According to Gates, a key mistake has been appointing neuroradiologist Scott Atlas to help guide the White House response to the pandemic rather than an epidemiologist or infectious disease specialist. Atlas advocated letting the virus spread unchecked so that the United States would gain collective immunity – an approach contested by many public health experts,The Microsoft co-founder also challenged a recent US Centers for Disease Control and Prevention decision to discourage Americans who had been in contact with someone infected with the virus but who were themselves asymptomatic from getting tested. . .
“It blows the mind,” Gates said of the CDC’s revised testing guidelines, which Atlas supports.
The Infectious Diseases Society of America and the HIV Medicine Association have both urged the CDC to reverse its recommendations, saying it is crucial to identify anyone who is infected even if they are asymptomatic.
The FDA “has lost a lot of credibility”
Gates also criticized Food and Drug Administration commissioner Stephen Hahn, who critics say exaggerated the findings of a Mayo Clinic study on the benefits of usingas a treatment for COVID-19, the next day.
“We’ve seen with the completely failed plasma claims that when you start pressuring people to say optimistic things, they go off the rails completely. The FDA has lost a lot of credibility there, ”Gates said in an interview Tuesday on Bloomberg Television.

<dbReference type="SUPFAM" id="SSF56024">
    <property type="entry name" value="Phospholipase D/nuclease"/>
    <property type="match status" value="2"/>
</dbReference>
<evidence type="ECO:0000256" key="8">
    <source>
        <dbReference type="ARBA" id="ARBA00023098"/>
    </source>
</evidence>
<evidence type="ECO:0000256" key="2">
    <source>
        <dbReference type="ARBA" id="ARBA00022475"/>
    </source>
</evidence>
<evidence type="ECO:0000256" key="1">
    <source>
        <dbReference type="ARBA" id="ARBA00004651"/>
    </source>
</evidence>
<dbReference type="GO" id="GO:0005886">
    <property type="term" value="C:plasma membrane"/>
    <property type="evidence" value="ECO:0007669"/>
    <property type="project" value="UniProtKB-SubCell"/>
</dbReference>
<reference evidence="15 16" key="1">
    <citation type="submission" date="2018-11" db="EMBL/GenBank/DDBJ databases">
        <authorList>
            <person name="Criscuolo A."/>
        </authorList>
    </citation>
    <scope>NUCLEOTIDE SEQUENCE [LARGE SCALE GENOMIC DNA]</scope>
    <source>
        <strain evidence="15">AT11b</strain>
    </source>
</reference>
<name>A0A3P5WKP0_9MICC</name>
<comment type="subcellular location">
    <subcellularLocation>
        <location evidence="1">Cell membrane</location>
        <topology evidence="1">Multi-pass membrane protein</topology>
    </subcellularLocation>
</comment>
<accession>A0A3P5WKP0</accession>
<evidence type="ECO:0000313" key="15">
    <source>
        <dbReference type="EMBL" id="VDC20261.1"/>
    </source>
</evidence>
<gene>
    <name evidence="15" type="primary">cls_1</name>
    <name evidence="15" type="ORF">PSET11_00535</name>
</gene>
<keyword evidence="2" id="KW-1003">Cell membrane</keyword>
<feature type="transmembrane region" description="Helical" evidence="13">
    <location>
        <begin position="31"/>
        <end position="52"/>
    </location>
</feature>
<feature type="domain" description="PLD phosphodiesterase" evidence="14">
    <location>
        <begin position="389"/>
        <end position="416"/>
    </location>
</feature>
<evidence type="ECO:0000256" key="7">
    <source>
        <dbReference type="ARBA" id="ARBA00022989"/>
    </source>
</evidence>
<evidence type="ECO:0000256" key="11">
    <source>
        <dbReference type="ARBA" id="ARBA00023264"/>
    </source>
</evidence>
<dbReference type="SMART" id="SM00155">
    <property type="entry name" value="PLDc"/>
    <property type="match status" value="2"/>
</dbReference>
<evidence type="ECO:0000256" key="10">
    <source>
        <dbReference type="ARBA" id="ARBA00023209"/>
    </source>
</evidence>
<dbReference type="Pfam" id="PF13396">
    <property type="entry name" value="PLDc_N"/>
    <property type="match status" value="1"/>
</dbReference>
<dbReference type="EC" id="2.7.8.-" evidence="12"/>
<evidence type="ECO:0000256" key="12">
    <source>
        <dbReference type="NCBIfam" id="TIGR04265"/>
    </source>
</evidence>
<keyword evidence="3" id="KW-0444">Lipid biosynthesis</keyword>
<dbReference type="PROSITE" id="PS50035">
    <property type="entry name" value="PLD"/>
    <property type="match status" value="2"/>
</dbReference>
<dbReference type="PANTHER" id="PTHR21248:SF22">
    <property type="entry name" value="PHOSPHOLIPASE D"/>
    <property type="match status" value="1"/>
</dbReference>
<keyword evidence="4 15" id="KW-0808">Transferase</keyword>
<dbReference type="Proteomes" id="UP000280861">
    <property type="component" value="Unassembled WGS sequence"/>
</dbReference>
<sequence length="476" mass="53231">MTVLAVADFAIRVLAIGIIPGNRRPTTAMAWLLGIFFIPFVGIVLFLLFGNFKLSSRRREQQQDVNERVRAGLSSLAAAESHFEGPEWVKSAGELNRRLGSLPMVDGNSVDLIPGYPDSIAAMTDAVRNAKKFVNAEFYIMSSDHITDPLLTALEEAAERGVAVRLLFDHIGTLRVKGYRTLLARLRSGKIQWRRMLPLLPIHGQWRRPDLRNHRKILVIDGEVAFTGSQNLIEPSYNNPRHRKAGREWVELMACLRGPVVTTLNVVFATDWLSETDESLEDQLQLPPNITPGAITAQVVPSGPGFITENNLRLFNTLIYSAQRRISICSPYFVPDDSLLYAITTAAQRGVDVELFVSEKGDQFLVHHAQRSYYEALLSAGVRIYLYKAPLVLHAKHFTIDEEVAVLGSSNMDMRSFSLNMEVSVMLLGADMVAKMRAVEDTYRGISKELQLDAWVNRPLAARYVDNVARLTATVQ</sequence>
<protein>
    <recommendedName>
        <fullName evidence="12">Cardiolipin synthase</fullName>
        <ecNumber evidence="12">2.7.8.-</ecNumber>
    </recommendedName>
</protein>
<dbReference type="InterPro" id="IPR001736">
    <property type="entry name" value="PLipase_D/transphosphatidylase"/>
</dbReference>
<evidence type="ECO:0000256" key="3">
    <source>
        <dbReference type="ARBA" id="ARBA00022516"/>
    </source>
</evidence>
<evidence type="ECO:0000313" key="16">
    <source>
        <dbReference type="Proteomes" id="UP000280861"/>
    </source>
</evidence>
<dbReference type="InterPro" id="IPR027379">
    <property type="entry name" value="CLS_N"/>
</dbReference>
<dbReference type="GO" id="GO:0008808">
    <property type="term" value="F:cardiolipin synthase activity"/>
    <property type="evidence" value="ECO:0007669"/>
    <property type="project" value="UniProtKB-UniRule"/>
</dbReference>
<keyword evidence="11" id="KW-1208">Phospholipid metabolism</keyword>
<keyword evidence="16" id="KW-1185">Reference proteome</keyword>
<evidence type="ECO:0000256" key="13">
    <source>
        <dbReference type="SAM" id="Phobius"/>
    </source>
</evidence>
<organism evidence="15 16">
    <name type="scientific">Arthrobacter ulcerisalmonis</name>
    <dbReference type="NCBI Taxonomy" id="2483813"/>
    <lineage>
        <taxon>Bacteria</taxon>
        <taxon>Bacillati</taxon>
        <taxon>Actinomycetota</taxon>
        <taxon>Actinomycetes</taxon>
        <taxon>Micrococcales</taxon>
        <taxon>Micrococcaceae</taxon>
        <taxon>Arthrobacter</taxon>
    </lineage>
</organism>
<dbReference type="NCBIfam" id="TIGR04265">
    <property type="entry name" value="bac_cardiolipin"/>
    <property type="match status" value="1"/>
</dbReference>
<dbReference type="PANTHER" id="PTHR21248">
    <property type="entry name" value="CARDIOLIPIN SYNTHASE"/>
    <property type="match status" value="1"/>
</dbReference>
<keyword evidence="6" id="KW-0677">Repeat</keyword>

The FDA is expected to approve a vaccine to inoculate people with the coronavirus, but recent surveys show that a majority of Americans fear that; a third said they would not get the vaccine, according to a Gallup poll last month.
President Donald Trump, on Labor Day, asserted that athe vaccine could be ready “during the month of October” – just weeks before the presidential election on 3 November. Given that it typically takes several years to develop a vaccine, this shorter timeframe has fueled fears that political pressure may outweigh the to check for a vaccine.
While Gates, 64, has said he has less faith in the FDA than before, he has faith in drugmakers trying to develop a vaccine for the coronavirus. Nine of those companies earlier this monthput science and ethics ahead of speed in vaccine development.
“These companies are very professional and the benefits of the vaccine here are very dramatic,” Gates told Bloomberg. “Fortunately, we have this private sector expertise that we want to turn into a global public good that benefits everyone on the planet. ”
Gates’ words were echoed by his wife, Melinda Gates, who told “Axios on HBO” last weekend that only a “lack of leadership” explains why many more people have died in the United States than in the United States. other developed countries.
The United States comes from, but 25% of its coronavirus cases.